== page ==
There are gaps in The Assistant, though, and while the atmosphere is well assembled, the foundation underpinning all of this is not. No time is ever given over to the “why” of Jane’s story, which is a problem. Indeed, if the film is going to play coy about the Weinstein subtext, it has to give the audience some background about this world and why Jane would sacrifice so much to be a part of it. Although the script does set up a few conversations about what a great opportunity Jane’s job represents, it never shows or demonstrates this. Had the film been set in a brightly lit Los Angeles neo-modern office with a row of Oscars in the background, that might have been enough, but in the world of The Assistant, these clues are absent, and the audience is not meant to know anything about Good Will Hunting or Pulp Fiction or The King’s Speech.

In this way, Green wants to have her cake and eat it too, for the film never anchors this in an overt way to Weinstein, yet it wants the audience to assume this background to plug the aforementioned gaps in the narrative. What’s more, Jane as a character is also something of a fantasy in her Admin. role, for she is an entry-level secretary at one point, a multi-tasking Executive Assistant at another, and at other times a member of the payroll department, a receptionist, and an Office Manager. Even a put-upon personal assistant in the most high-pressure setting wouldn’t be called upon to do all of this: it would be like a heart surgeon also doing rounds in the E.R. during the back half of their rotation.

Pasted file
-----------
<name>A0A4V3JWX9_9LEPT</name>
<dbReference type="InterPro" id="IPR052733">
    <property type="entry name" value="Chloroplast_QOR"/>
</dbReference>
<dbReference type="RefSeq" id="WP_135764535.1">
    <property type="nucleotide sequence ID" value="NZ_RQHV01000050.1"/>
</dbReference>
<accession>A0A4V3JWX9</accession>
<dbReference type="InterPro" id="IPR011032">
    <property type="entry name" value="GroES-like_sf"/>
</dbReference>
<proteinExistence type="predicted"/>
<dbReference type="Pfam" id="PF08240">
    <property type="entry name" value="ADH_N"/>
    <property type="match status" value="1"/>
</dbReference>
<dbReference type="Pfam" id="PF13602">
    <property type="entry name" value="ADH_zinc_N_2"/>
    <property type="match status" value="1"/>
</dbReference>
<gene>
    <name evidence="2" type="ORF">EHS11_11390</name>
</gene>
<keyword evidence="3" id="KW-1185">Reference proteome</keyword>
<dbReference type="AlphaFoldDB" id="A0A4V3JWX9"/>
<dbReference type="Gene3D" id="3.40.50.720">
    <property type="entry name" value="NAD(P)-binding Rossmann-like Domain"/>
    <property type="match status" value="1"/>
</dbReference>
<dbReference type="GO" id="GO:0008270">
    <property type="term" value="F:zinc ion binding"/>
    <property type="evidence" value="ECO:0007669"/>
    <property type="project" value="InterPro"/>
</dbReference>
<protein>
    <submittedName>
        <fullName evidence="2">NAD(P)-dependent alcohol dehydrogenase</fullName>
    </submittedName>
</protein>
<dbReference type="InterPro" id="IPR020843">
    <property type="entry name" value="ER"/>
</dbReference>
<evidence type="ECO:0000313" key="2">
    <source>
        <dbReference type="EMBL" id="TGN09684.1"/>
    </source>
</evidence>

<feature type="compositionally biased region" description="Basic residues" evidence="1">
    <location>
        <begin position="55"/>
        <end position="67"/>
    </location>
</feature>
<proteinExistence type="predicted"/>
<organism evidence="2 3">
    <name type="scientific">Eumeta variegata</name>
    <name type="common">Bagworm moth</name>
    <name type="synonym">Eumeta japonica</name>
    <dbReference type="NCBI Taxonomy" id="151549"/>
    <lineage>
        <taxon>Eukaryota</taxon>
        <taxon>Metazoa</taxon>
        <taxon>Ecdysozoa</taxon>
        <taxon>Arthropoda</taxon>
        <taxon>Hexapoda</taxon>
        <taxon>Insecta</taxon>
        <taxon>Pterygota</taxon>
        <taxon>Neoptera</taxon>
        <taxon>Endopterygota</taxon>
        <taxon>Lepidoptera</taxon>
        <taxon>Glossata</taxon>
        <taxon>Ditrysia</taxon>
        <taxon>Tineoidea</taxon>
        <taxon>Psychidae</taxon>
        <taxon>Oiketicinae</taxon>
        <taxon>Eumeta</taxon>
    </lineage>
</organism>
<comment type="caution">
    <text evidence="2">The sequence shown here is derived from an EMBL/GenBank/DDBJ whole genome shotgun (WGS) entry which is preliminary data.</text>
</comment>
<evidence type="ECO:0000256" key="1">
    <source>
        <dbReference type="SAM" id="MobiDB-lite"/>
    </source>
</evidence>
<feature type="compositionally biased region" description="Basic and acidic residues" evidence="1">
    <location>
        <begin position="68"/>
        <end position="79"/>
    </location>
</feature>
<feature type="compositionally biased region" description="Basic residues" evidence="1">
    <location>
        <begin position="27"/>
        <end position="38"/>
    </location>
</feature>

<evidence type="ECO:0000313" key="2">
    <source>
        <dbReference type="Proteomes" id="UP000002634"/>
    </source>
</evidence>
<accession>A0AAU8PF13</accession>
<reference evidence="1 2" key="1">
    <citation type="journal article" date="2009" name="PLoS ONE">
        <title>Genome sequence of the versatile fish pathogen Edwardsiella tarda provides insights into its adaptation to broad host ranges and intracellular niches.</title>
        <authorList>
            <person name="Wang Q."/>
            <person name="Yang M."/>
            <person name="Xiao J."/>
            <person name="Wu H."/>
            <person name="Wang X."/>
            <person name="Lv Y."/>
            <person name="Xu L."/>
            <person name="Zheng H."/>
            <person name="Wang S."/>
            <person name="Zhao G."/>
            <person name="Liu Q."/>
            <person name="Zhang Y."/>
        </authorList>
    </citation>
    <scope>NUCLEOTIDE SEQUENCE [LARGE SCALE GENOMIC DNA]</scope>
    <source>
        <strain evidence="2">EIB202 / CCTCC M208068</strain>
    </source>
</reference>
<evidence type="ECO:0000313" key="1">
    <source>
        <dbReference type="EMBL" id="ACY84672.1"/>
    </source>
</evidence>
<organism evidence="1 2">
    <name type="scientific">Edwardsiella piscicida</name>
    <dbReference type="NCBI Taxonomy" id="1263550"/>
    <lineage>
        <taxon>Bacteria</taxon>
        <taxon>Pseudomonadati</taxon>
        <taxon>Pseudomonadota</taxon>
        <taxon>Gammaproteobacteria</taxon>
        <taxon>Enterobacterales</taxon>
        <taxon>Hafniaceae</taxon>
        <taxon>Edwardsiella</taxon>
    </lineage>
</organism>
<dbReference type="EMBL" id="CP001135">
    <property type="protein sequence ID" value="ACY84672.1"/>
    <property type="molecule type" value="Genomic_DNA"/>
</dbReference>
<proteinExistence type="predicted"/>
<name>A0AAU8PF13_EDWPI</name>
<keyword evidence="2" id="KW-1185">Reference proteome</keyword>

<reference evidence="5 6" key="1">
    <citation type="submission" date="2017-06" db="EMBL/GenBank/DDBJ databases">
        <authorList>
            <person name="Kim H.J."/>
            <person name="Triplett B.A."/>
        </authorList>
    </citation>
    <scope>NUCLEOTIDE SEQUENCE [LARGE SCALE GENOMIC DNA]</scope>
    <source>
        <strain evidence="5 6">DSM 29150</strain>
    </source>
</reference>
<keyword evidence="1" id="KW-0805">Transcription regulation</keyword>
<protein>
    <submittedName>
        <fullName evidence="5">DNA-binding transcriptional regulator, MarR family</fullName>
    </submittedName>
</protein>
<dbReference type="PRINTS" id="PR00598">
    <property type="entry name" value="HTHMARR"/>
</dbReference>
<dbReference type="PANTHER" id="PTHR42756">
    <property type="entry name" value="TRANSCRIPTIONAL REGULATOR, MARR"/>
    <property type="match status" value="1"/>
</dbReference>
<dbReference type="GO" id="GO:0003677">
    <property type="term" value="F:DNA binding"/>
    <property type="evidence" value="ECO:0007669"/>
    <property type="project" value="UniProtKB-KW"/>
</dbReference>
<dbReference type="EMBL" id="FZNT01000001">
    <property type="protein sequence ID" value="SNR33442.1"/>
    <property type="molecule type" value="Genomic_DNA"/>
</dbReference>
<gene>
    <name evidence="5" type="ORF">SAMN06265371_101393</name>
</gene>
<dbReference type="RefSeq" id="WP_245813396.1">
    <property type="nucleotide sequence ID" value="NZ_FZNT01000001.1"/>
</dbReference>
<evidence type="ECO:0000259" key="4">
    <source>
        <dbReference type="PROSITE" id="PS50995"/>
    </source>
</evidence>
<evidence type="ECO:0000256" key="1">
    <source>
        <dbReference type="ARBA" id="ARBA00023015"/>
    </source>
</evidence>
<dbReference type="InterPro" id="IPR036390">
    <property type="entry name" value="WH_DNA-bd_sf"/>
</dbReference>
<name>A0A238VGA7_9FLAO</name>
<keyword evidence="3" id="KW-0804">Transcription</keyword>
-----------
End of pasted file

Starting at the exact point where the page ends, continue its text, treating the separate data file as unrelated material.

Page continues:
So, The Assistant is showing instead of telling, sure, yet these shortcuts do little to imbue the picture with any cohesion capable of telling the audience anything. It’s not just that the characters and the story don’t ring true to Administrative professionals (the copier paper jam moment did that all by itself), but the film’s insistence that it doesn’t have to establish motive, context, or a sense of place sell the whole effort short. There are some great scenes, to be sure, and if one walks into the film with an understanding that this is a Weinstein parable, it does alright for itself, yet as a standalone effort it doesn’t really scan.

Indeed, The Assistant feels less like a movie and more like the first episode in a limited series. It sets up the characters well and creates a world that is both nuanced and particular, but it feels like little more than an introduction to a universe not yet fleshed out. Some moments do come across as relevant and authentic, like Jane’s meeting with her H.R. manager (Matthew Macfadyen), yet these set-ups rarely have a pay-off in The Assistant. Like the unnamed boss always out of frame, Green’s film feels just out of reach, and clouded by overwhelming forces that dominate the atmosphere yet never come into focus. Like Weinstein himself, the time will come for this story – it will just be for someone else to tell it.

“Obvious Child” is the debut novel of Warren Cantrell, a film and music critic based out of Seattle, Washington. Mr. Cantrell has covered the Sundance and Seattle International Film Festivals, and provides regular dispatches for Scene-Stealers and The Playlist. Warren holds a B.A. and M.A. in History, and his hobbies include bourbon drinking, novel writing, and full-contact kickboxing.